In high school, I began building my soapbox as well as developing my need to loudly oppose all the injustices of the world and the cafeteria.

I was sent to the principal’s office for colorfully (cough) defending gay rights to my History teacher who was also an ex-priest. I annoyed the lunch ladies when I refused to eat from styrofoam trays. And I penned a vehement protest to the school paper when student congress held an actual “popularity contest” complete with ballots and tallies. I suppose some things really do stick with ya.

My soapbox is tattered and sometimes I fall off with my aging balance, but I still keep it close. Now, I try to pick my battles, however. This is a practice of which I was not aware those 20+ years ago. I have also learned that in a world of political and social polar opposites, it is crucial to maintain several principles, allowing for a much more peaceful existence. Again, sometimes I fall off, but I can typically recoup without too much damage. So far, anyway.

  • Learn the benefit of agreeing to disagree – Oh what a difficult struggle but one which can save you from vein-popping stress. If you know your uncle just returned from tailgating at a Sarah Palin rally – chances are, he won’t read a link from your favorite progressive website. Save the email and save the sweat.
  • Keep some conversations off limits – I know you really want to discuss the exciting revelations you just absorbed from Fox News. You are brimming with the need to share via your very next phone call. I get that. But it’s your daughter calling and she works for Move On. So, move on.
  • Try some objectivity – a big part of the problem with our hostile political climate is the refusal to objectively hear out the views of another. Often taking the time to listen to Charlie Sykes instead of Ed Schultz may allow you to gain perspective. You will likely continue to disagree with this perspective – but you will become more aware and perhaps see the possibility of solution more clearly.
  • Realize fundamental differences – Wow. Talk about a tough one. The Casey Anthony trial was phenomenally popular because we are fascinated by creatures we do not understand. How a mother could do that to her gorgeous child – it was like watching Gorillas in the Mist. Liberals and conservatives are diametrically, fundamentally different. Now, certainly, there are degrees of belief and no two of either group is the same. But we need to recognize that we will never truly understand what it is like to think in such a strange way.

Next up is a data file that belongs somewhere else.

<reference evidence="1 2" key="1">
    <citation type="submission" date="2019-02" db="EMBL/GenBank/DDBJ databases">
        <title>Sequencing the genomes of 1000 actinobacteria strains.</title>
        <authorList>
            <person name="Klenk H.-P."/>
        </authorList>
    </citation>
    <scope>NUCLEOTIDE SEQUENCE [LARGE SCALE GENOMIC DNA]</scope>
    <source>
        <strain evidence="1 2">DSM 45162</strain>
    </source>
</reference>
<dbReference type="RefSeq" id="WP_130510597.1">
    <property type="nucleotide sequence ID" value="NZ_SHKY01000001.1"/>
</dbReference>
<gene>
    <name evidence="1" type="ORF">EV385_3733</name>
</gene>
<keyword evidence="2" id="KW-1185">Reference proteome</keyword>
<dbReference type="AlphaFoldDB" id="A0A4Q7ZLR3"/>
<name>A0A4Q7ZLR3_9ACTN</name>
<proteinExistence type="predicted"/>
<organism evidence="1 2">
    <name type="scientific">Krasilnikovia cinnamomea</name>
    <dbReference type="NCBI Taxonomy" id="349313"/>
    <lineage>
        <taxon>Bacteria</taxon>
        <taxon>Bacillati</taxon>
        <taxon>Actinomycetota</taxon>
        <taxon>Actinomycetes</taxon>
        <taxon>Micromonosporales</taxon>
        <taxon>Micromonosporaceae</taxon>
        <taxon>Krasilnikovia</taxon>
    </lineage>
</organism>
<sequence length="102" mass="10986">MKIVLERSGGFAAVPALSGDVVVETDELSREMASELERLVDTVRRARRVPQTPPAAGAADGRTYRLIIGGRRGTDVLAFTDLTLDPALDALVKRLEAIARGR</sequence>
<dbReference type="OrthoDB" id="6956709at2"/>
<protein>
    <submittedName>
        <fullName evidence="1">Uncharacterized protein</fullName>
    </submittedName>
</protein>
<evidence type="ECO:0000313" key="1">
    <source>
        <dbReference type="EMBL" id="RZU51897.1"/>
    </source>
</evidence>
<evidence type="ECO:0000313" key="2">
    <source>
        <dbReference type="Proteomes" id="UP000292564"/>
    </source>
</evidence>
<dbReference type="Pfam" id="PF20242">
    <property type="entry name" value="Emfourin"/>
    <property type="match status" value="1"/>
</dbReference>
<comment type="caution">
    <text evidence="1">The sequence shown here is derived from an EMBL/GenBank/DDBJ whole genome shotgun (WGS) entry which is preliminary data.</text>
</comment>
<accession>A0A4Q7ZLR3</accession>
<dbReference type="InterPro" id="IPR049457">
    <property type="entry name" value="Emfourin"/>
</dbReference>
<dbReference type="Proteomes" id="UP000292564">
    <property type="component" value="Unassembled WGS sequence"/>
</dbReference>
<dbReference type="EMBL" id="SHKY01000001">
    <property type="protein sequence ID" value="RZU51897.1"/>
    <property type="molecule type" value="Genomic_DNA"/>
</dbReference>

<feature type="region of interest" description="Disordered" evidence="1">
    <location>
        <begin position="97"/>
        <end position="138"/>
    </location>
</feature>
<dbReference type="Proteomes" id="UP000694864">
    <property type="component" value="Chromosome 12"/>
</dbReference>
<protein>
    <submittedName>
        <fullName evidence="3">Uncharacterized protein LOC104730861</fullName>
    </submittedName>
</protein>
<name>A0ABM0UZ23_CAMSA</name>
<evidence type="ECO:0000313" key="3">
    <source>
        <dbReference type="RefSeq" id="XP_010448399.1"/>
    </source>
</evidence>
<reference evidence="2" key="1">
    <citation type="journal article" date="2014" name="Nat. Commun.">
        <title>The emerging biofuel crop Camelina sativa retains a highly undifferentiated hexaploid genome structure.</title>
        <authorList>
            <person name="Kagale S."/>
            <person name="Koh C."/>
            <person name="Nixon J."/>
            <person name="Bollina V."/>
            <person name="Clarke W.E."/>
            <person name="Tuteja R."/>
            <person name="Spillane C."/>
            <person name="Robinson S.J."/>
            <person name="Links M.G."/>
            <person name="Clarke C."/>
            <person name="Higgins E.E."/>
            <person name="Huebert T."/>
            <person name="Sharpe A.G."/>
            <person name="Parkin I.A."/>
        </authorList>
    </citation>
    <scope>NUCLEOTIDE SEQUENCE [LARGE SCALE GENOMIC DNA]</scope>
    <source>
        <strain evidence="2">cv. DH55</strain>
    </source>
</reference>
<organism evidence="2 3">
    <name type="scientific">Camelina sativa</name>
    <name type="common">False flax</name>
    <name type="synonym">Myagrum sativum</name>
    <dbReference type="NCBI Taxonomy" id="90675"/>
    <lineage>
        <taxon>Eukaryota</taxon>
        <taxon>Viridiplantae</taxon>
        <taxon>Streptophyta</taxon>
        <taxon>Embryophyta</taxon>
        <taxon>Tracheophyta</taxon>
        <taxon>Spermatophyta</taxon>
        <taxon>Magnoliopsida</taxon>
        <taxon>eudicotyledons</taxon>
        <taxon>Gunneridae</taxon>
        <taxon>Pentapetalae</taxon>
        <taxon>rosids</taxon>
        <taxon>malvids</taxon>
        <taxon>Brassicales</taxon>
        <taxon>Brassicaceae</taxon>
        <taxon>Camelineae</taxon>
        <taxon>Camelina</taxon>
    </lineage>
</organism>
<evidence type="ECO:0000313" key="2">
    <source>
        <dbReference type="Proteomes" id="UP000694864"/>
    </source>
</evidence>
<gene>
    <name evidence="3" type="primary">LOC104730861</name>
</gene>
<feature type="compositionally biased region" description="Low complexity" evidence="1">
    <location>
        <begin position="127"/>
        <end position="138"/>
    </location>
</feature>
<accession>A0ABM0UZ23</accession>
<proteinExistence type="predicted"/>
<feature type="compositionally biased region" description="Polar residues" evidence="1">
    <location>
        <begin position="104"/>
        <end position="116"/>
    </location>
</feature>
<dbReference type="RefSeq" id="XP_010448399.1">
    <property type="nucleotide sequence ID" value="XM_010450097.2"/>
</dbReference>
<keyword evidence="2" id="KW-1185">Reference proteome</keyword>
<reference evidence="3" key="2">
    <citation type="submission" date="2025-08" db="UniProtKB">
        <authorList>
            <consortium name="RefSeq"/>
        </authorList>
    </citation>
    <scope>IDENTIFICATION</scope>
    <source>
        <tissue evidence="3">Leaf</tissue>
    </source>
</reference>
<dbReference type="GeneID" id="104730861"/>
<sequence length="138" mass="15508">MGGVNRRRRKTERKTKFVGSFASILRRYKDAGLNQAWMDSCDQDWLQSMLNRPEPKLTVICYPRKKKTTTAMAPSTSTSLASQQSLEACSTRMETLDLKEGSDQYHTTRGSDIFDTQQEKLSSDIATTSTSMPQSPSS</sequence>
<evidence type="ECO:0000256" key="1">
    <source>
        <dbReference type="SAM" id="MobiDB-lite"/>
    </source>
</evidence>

• Skin thickening isn’t just for calluses anymore – Just because you are referred to as ignorant or stupid or irrelevant does not mean that you are. Your beliefs are valid. We may think it is stupid for a dog to chase it’s tail, but if you try to stop him, you may get bit. Just leave him be – he will eventually tire out and you’ll have a cute video for YouTube. Remember that, typically, the individuals who are quickest to insult are the ones most insecure with their own capabilities.
  • Online arguing is like cutting your tongue on the cake knife – It hurts like a mother, but the frosting still tastes sweet. Sharing your opinions and even a healthy debate has its merits. Nothing will evolve without dialogue. But keep in mind that you are not selling your convictions to the person with whom you are disputing. You are promoting your views to the silent readers – the majority – who chose not to bicker with virtual strangers.

It is important to stand up and fight for our beliefs. It is imperative to speak up when we feel it is necessary. But we cannot continue to let it divide us to the point where there is no room for objectivity, reason and civility. What I see everyday in online forums, what I see pass through my inbox, what I hear on cable “news” programs – it is a deterioration of basic, mutual respect. We behave as though we must hate those who view the world differently.

Nothing can be accomplished in our government because all possibility of compromise, discussion and open mindedness has been abandoned. Being a liberal, I naturally want to blame this on my political enemies. I need to fight that desire. All I can do is stick to what I believe to be right, repair my soapbox when needed and leave myself open to opportunities for growth. Join me?

Disclaimer: When I started this piece, I was furious. I had just been called ignorant, was pummeled with anti-liberal rhetoric and realized certain relationships in my life would likely change. I have lost some “friends” and had some fall outs with relatives since the Madison protests. This has made me very angry and sad. But not enough to forego what I know to be right. When I began writing this morning I wanted to lash out through the screen and show these people just how ignorant I am not. I wanted to bullet point all their mistakes and hypocrisy. But I suddenly realized that besides believing I am on the side of good, I wasn’t acting any differently from those who made me peeved. Sometimes the view from the high road is more peaceful than you’d think.

See article and comments HERE


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